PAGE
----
`Set.prototype.tryAdd`

I find myself doing a lot of code like this:

if (!foo.has(value)) {
  foo.add(value)
  // do interesting thing
}

An internal userscript at work I've been writing has several of these for deduplicating actions, for one example.

It's a common enough idiom that Webkit even added optimizations for patterns like it (search for map.has). You could also see it as not unlike the Set analogue to GitHub - tc39/proposal-upsert: ECMAScript Proposal, specs, and reference implementation for Map.pr.

My concrete suggestion here is that this method be added:

Set.prototype.tryAdd = function (item) {
  if (this.has(item)) return false
  this.add(item)
  return true
}

WeakSet.prototype.tryAdd = function (item) {
  if (this.has(item)) return false
  this.add(item)
  return true
}

I agree Set.prototype is an exquisitely bad API. I always shed a tear when I read

Returns true if value was already in mySet; otherwise false.

and then realize I'm looking at delete, not add. Who thought it'd be a great idea to make add ignore all arguments but the first, and return the set to allow chaining. It's ridiculous.

However I'm not a fan of adding another function with such a narrow use case.

This is how add should've been:

Set.prototype.addMany = function(...args) {
  return this.addFrom(args);
}
Set.prototype.addFrom = function(arrayLike) {
  const oldSize = this.size;
  Array.from(arrayLike).forEach(x => this.add(x));
  return this.size - oldSize;
}

addMany with a single argument would be substitute for tryAdd.

The one advantage "tryAdd" has over "addMany", is "tryAdd" reads much better when put in an if().

if (mySet.tryAdd(element)) {
  // When do you enter this if? If tryAdd succeeds.
  // It's common for try* functions to return a success boolean
  // ...
}

if (mySet.addMany(element)) {
  // When do we enter the if? dunno - check addMany()'s documentation to see what it returns.
  // Maybe it returns the number of successful elements that were added.
  // or maybe it returns the new length of mySet
  // or something else.
  // ...
}

On a related note.

It's generally considered good practice to name arguments when their intention isn't clear (i.e. instead of designing a function that's called like this: createUser('sally', true), have it be called like this: createUser('sally', { withTemporaryPassword: true }). I wish API authors and language designers would extend this principle to return values. i.e. instead of designing a function like this if (mySet.delete('x')), we instead designed it like this: if (mySet.delete(x).suceeded). No shame in returning objects with single properties, if it makes code more readable. This fictional addMany() could return an object with a "successCount" property, and that would put this fictional API on par with tryAdd() in my eyes.

1 Like

Let's say you come across this piece of code:

if (mySet.add(element)) { ... }

Do you go check the documentation for add, or do you know whoever wrote that didn't read the doc?

I guess it depends on why I'm reading that piece of code. If I'm just skimming through trying to understand what the code does, I would probably just assume that mySet.add(element) would return true if successful, based on knowledge I have on how similar APIs get designed. I didn't realized it returned this until this conversation started.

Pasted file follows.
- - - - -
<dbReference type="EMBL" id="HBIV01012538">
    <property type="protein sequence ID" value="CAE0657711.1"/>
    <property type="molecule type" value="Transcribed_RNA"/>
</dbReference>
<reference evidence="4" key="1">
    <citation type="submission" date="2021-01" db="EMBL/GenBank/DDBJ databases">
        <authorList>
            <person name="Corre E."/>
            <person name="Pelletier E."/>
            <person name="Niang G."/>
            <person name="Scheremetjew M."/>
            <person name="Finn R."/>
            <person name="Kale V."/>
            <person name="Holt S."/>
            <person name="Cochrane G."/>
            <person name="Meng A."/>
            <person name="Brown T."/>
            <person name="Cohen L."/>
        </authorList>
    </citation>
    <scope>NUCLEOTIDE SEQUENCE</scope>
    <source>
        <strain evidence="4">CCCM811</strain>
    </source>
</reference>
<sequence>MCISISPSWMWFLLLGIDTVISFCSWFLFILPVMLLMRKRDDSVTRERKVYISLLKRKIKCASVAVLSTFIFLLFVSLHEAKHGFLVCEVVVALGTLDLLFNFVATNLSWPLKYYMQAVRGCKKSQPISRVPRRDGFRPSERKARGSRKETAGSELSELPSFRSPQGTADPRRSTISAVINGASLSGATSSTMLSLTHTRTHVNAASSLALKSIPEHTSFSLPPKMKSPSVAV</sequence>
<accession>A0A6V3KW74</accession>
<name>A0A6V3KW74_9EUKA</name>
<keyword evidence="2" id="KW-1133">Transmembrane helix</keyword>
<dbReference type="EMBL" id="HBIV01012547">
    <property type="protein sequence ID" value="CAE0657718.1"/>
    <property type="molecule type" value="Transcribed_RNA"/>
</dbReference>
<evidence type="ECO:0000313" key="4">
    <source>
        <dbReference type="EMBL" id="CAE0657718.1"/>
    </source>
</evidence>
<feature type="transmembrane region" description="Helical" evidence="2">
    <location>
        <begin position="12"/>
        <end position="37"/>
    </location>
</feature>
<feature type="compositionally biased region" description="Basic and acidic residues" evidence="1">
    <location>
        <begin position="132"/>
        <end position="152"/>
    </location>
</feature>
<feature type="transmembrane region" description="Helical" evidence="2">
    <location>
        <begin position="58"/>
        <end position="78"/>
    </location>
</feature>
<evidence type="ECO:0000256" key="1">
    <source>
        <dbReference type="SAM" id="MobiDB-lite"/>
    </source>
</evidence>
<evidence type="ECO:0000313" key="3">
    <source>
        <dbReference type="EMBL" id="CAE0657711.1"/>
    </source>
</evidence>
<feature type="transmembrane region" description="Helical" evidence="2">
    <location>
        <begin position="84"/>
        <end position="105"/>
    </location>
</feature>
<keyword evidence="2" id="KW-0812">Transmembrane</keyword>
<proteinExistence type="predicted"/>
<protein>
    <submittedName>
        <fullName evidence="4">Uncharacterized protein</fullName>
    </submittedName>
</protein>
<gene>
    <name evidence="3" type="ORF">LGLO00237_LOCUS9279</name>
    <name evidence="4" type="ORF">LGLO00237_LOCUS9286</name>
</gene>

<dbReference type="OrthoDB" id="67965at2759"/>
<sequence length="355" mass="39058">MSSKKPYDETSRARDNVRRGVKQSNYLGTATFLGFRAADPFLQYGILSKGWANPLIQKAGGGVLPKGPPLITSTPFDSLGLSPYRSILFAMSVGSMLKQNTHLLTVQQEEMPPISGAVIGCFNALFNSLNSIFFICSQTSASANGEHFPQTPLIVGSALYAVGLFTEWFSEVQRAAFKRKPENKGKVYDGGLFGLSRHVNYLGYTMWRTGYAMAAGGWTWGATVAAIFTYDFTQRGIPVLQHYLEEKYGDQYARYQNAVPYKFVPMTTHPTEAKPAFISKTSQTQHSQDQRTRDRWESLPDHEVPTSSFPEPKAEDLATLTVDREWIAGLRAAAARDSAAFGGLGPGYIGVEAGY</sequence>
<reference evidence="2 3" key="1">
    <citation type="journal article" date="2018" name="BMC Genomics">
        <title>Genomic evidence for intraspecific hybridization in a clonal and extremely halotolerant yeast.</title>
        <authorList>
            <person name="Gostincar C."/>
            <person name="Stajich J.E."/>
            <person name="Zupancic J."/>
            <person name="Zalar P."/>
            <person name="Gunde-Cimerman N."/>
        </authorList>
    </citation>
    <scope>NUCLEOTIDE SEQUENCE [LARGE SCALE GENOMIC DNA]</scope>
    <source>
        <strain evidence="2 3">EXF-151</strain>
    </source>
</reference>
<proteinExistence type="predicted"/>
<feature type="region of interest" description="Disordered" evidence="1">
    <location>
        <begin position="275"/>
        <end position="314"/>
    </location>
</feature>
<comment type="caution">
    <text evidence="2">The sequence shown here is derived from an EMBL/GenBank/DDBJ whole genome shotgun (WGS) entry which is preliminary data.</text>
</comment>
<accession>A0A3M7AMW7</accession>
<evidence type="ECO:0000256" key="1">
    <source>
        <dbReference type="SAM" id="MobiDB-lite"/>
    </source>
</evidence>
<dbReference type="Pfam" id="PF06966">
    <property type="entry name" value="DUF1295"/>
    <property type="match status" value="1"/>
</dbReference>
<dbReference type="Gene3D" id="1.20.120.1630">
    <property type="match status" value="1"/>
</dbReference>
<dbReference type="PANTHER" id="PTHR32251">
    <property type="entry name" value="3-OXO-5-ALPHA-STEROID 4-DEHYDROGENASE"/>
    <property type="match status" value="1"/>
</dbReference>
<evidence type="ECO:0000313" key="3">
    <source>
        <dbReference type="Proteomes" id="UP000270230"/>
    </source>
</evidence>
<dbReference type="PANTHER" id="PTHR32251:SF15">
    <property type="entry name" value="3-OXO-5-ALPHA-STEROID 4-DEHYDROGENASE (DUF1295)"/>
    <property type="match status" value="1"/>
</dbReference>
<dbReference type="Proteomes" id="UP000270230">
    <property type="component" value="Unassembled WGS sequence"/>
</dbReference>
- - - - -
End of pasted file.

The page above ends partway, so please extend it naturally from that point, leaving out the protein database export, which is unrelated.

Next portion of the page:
If I'm porting that Javascript code to another language, or if there's a bug around that area, then maybe I'll be a little more careful and double check the docs.

Updated snippet because the intent was to do it for both standard and weak sets.

Yeah, that's what I was trying to get at. Unless the code is suspected broken, you go with an interpretation that makes sense, even if you're not sure about the details. You would assume it returned true/false based on prior knowledge and gut feeling — because it wouldn't make much sense if it returned the new size, or the object itself, both of which you can access easily, right? ;) And if you're writing that code, you'll learn it with use.

Of course, addMany would cause friction with the existing add. But same goes for tryAdd. When there's add and tryAdd in an API, one might expect add to throw, instead of silently ignoring duplicates.

Yeah, I can understand that base point. However...

I only understood that based on context from previous APIs that have been implemented in similar ways. If I created a new language, and showed you a code snippet from it that looked like this "for (i = 0; i < users.getLength(); i += 1)" you would understand what that means in a heartbeet, because we've all had to learn how these C-style for loops work. But, that doesn't mean it's good design. If you stop to think about it, the syntax for that for loop is actually quite odd - thank goodness many newer languages are simply not including a for-loop that looks like that.

Similarly, many previous APIs like to simply return booleans or numbers without context, but that doesn't mean it was a great design decision. I could only understand what if (mySet.add(element)) would do based on context I've had with past experience with other array/set/map API's I've worked with. Newer programmers don't have this kind of context, so knowing what that "if" will do is tricker for them.